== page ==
What is the David Foster Wallace Reader for?
At nearly a thousand pages, certainly, an argument could be made for its completeness, inasmuch as one is inclined to allow that a compendium of excerpts can be complete. I am not. Most of the essays, such as the famous “Consider the Lobster” and “A Supposedly Fun Thing I’ll Never Do Again” are accessible online, without charge. And though the portions of Infinite Jest selected for inclusion in the Reader are well-chosen(1), it is sacrilege even to contemplate whether there might be some possibility of grasping the provocations of that work without absorbing it in its whole. The only people who do not love Infinite Jest are the envious and the willfully blind. Of course, one of its most salient messages is to “be careful what you love,” so, caveat lector.
Wallace’s short stories “The Depressed Person” and “Good Old Neon,” are presented adjacent to one another and, given the time that passed between their original publication in separate collections, one alluring perspective from which to read them is as persistent expression of Wallace’s anguish, whether it resulted from severe unipolar depression or from something more pathological, as some duplicitous assholes have suggested(2). But then again, it is perilous and presumptive to psychoanalyze an author through his writing.
So what is the Reader for? It does not replace anything. It does not supercede anything. It’s form as “selection” does not augment the value of the root pieces. If it is intended to make accessible Wallace’s writing by abridging it, it fails, for that is a futile task, akin to publishing a book comprised of only the bottom right corners of a hundred Picassos.
I own the Reader. I pick it up often. I page through it. I read the stories again and again. I nibble at the excerpts of the novels. I revel in it, in Wallace’s insight, in his prescience, and I wonder, hopefully, “Is this wisdom?”
Plus also: Too Much Fun.
(1) To wit:
“She is now a little under two deliberate minutes from Too Much Fun for anyone mortal to hope to endure … Her glass of juice is on the back of the toilet, half empty. The back of the toilet is lightly sheened with condensation of unknown origin. These are facts. This room in this apartment is the sum of very many specific facts and ideas. There is nothing more to it than that. Deliberately setting about to make her heart explode has assumed the status of just one of these facts. … Joelle’s limbs have been removed to a distance where their acknowledgement of her commands seems like magic, both clogs simply gone, nowhere in sight, and socks oddly wet, pulls her face up to face the unclean medicine-cabinet mirror, twin roses of flame still hanging in the glass’s corner, hair of the flame she’s eaten now trailing like the legs of wasps through the air of the glass she uses to locate the de-faced veil and what’s inside it, loading up the cone again, the ashes from the load make the world’s best filter: this is a fact. Breathes in and out like a savvy diver- … -and is knelt vomiting over the lip of the cool blue tub, gouges on the tub’s lip revealing sandy white gritty stuff below the lacquer and porcelain, vomiting muddy juice and blue smoke and dots of mercuric red into the claw-footed trough, and can hear again and seems to see, against the fire of her closed lids’ blood, bladed vessels aloft in the night to monitor flow, searchlit helicopters, fat fingers of blue light from one sky, searching,”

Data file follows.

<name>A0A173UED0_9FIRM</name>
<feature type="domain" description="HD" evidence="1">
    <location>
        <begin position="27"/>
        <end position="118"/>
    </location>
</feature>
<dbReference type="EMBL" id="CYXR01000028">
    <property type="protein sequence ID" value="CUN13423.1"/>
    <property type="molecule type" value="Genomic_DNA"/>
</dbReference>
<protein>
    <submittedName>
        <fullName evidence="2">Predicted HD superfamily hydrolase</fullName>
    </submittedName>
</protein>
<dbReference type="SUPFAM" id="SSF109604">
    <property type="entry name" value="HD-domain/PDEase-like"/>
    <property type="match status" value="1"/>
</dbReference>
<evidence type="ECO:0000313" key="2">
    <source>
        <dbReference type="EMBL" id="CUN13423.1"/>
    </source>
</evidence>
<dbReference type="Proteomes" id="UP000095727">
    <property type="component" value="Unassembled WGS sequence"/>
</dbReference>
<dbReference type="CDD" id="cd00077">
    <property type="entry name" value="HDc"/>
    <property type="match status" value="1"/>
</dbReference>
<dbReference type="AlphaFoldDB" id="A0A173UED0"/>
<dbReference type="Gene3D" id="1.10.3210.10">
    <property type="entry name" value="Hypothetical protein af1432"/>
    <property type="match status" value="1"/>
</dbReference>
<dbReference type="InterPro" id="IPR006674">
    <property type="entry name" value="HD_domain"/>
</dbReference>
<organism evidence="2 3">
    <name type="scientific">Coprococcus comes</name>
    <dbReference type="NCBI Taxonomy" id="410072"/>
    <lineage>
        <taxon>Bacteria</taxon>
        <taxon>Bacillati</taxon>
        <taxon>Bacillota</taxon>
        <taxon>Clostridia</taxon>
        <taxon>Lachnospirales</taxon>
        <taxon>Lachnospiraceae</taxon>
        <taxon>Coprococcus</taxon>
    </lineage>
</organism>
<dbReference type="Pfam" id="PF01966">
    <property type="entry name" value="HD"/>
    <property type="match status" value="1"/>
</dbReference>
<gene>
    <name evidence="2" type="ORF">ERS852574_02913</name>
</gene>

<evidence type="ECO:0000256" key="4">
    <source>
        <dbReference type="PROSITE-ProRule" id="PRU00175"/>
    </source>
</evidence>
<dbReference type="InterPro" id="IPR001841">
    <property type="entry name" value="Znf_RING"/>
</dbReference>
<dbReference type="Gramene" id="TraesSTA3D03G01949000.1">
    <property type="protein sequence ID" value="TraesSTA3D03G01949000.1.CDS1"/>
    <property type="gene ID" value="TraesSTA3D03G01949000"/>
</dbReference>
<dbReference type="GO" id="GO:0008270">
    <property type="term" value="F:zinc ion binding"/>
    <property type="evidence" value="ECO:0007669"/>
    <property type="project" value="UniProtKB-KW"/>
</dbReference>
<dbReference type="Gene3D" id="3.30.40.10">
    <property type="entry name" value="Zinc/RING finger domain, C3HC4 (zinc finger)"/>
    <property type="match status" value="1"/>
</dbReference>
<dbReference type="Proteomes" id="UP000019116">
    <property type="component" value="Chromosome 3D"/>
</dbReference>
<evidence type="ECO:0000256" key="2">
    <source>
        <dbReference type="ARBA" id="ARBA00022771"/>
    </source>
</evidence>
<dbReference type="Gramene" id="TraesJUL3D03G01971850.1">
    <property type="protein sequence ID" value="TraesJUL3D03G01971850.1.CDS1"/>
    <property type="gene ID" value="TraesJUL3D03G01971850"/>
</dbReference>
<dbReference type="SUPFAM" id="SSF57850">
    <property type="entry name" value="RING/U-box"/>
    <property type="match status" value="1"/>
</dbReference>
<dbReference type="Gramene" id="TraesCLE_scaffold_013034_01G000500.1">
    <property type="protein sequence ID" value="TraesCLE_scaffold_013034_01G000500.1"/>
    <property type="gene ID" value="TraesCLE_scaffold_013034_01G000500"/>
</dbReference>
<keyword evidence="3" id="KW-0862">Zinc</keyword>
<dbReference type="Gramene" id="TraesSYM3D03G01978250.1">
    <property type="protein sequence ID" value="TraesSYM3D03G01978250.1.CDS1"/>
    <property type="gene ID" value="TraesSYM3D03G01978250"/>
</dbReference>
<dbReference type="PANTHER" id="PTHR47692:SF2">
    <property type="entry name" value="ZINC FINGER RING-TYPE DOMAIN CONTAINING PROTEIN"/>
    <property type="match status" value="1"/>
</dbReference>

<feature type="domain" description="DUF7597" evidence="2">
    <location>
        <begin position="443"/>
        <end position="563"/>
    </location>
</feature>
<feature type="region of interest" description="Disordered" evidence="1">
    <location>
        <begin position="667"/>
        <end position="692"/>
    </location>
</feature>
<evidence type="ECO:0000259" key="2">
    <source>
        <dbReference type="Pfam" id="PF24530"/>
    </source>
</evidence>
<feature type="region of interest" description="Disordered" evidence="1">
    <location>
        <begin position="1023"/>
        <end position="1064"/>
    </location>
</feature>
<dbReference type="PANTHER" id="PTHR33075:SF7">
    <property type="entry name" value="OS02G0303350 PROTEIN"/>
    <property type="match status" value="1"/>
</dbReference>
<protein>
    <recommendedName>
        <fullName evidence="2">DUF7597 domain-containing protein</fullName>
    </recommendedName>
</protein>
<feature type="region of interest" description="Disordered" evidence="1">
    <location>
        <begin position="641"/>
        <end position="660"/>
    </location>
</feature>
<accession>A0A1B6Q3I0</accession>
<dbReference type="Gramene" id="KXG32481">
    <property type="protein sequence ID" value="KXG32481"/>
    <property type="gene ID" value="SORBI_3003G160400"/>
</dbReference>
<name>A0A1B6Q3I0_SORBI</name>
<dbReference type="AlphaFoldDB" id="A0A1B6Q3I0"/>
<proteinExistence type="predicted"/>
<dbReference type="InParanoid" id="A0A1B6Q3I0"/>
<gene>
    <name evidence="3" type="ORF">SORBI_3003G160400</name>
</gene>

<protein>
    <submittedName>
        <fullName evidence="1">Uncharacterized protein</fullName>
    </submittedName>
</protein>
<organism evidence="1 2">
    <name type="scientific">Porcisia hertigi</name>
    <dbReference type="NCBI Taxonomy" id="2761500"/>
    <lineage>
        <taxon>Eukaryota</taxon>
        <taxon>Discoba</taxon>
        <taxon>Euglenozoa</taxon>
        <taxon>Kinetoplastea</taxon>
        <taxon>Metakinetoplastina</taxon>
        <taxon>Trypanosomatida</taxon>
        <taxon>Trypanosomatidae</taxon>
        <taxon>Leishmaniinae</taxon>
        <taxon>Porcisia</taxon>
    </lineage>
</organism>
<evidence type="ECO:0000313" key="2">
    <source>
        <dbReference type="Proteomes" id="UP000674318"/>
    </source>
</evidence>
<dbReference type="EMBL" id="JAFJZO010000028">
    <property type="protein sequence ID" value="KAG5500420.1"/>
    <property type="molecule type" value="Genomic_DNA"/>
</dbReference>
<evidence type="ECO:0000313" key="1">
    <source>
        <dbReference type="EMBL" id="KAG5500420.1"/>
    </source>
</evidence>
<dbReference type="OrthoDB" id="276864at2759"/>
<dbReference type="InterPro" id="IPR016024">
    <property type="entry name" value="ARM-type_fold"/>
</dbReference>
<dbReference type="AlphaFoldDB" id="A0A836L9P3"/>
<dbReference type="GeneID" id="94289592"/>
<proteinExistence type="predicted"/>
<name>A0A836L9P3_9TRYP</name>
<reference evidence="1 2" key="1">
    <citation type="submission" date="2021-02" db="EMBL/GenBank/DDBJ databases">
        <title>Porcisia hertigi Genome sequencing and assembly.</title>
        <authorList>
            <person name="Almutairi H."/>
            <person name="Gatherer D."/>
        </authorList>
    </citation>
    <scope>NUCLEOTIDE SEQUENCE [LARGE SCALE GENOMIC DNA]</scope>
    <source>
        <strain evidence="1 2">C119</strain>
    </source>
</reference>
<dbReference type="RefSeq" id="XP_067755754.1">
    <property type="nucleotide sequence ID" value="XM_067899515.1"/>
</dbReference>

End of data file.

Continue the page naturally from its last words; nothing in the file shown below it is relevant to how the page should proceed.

(2) “It is, admittedly, harder to connect with the infantile rage and displaced homicidal impulses visible in certain particulars of his death.” Franzen, Jonathan. “Farther Away.” The New Yorker. April, 2011.